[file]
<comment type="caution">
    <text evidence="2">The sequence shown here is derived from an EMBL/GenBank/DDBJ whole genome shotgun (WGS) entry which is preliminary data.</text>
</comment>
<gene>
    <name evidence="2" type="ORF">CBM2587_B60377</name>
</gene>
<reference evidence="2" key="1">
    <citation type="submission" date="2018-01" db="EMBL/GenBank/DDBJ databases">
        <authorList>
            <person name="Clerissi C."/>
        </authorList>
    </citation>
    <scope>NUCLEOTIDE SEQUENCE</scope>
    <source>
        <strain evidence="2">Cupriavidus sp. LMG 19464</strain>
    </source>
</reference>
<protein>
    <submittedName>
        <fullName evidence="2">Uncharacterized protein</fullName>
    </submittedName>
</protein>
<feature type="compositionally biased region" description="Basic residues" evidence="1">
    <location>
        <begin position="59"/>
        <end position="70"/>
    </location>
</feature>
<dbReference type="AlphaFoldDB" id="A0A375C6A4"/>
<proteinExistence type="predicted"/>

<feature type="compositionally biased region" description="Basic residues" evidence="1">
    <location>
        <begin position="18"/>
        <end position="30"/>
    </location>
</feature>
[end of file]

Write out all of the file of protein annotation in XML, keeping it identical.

<comment type="caution">
    <text evidence="2">The sequence shown here is derived from an EMBL/GenBank/DDBJ whole genome shotgun (WGS) entry which is preliminary data.</text>
</comment>
<gene>
    <name evidence="2" type="ORF">CBM2587_B60377</name>
</gene>
<reference evidence="2" key="1">
    <citation type="submission" date="2018-01" db="EMBL/GenBank/DDBJ databases">
        <authorList>
            <person name="Clerissi C."/>
        </authorList>
    </citation>
    <scope>NUCLEOTIDE SEQUENCE</scope>
    <source>
        <strain evidence="2">Cupriavidus sp. LMG 19464</strain>
    </source>
</reference>
<protein>
    <submittedName>
        <fullName evidence="2">Uncharacterized protein</fullName>
    </submittedName>
</protein>
<feature type="compositionally biased region" description="Basic residues" evidence="1">
    <location>
        <begin position="59"/>
        <end position="70"/>
    </location>
</feature>
<dbReference type="AlphaFoldDB" id="A0A375C6A4"/>
<proteinExistence type="predicted"/>

<feature type="compositionally biased region" description="Basic residues" evidence="1">
    <location>
        <begin position="18"/>
        <end position="30"/>
    </location>
</feature>